Brutal & Beautiful :: This Feels Like Being Pregnant

I wasn’t one of those women who enjoyed being pregnant.  I was green with morning… no, scratch that, all-day-sickness. My legs were restless, my sciatic nerve screamed in pain, and ankles disappeared while my weight went through the roof. (Because I didn’t stop munching, see the aforementioned sickness.) I’m sure I enjoyed moments of it, but truly, pregnancy was not my favorite.

While the little bean(s) grew inside of me, there were times I was overjoyed with the idea of becoming a mom. There were also moments I was overwhelmed at all that I was giving up. So many things that I was used to, pre-pregnancy, weren’t an option anymore. My space wasn’t my own and I had a hard time adjusting to the increasing discomfort and constantly making decisions for the greater good. These are all the things I started thinking about as I was staring another week of social distancing and distance learning in the face.


Because so much of this is absolutely brutal. Families are split apart, careers are crashing down, kids are being asked to ‘play school’ full time, and parents are filling in as teachers, many while still working. The emotional toll this is taking makes the physical aspects of pregnancy feel like a walk in the park. (Oh, I miss walking in the park!) It’s hard enough to keep up with everything we should be doing inside the home, not to mention constantly fielding and filtering the news from the outside.

On a very superficial, selfish level, so many of the ways I routinely hit the ‘reset’ button don’t (currently) exist. So here we are, you and I, having been asked to adjust our decisions, restructure our priorities, and share our space to the point of discomfort. We’ve sacrificed our favorite forms of work and play, for a greater good and now, we wait. Ohhh the waiting. We’re not even waiting for ourselves, either. We’re waiting on others to make decisions for us. So it’s literally waiting, for the sake of waiting. I know this is a stretch, but truly, in so many ways it feels like, collectively… we’re pregnant.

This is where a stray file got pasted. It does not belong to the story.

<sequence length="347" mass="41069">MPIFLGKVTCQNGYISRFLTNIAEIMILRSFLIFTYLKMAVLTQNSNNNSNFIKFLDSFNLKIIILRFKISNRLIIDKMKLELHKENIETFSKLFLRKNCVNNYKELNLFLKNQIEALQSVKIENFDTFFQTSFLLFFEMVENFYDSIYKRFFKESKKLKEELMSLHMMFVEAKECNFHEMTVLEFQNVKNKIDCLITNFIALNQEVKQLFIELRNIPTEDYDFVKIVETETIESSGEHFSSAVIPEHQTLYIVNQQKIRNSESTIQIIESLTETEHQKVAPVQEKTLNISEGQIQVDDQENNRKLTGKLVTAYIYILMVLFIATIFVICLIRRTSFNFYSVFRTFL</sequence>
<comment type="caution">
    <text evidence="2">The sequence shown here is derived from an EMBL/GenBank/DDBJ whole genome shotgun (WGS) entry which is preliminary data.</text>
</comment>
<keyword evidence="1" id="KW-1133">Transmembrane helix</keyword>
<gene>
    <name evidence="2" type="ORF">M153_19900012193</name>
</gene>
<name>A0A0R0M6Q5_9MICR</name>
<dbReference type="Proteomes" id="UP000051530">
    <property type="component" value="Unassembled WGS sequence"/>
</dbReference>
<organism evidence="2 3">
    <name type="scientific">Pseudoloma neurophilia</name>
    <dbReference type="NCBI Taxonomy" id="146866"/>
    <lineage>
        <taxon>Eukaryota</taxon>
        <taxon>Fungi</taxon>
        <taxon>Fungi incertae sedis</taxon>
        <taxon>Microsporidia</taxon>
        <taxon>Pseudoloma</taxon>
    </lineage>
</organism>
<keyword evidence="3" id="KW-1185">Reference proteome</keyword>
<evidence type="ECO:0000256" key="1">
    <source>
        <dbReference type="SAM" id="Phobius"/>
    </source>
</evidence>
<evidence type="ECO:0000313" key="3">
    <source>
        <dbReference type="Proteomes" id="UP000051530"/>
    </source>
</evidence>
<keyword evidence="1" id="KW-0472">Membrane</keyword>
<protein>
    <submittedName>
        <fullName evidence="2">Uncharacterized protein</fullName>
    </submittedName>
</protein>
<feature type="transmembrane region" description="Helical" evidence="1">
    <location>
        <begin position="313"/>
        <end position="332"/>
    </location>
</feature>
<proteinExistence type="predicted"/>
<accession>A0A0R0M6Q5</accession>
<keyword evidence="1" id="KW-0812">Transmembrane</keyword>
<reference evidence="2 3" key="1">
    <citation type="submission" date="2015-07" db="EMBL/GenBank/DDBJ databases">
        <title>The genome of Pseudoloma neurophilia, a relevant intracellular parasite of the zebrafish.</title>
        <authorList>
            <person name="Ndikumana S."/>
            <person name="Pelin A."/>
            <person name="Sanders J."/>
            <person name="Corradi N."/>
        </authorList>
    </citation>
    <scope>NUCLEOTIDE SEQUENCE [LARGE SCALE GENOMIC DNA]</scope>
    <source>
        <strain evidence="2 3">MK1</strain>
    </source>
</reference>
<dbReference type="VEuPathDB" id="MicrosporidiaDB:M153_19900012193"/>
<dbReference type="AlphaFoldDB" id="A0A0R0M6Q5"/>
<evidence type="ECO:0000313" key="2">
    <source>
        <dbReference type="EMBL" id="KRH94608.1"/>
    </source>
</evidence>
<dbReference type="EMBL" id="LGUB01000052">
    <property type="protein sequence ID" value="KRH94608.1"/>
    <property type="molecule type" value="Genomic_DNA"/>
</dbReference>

Here’s the thing though, the entire 40 weeks are worth every uncomfortable, painful, moment for the gift that comes at the end.  I think its safe to say that the farther into a pregnancy you are, the harder it feels. But I have to believe there are gifts waiting for us at the end of this uncomfortable season, too. Maybe it’ll be gifts of appreciation, attention, or joy from spending time together, growing closer as a family. Hopefully, before too long, we’ll have the chance to move in closer, lift each other up and love each other more. I look forward to the new-normal; to the life that waits for us at the end of this season. It won’t be without an adjustment period, and I don’t imagine it’ll be easy. But, just like any new parents, we have history to learn from and shoulders to lean while we figure it out.

My first pregnancy was 10 years ago, the second and third followed quickly. I haven’t had a pregnancy in 6.5 years. But, I remember those feelings well, and as I watch the kids that have grown, where babies were planted, I continue to choose hope. Hope that the new life that waits for all of us will be worth the pain, sacrifice, and stress. We won’t necessarily welcome new humans into the world. But, we might celebrate new, stronger relationships. If we don’t grow in number, we definitely have the opportunity to increase in strength and love. More than anything, we’ll look back and know that we stood together, (from a distance) for the greater good and became something that might even resemble a family.

Jenny Prevost
Jenny Prevost is an aspiring author, french fry fanatic + founder of, a giftbox company geared for the tough stuff in life. In a very small town way, she fell hard for the boy who grew up one street over + married him. She is now Momma to three lovable kiddos (and one lively lab) + can be found her in her garden or playing outside. She has a passion for creative living + whole heartedly believes Brene Brown when she says, “The magic is in the mess.”


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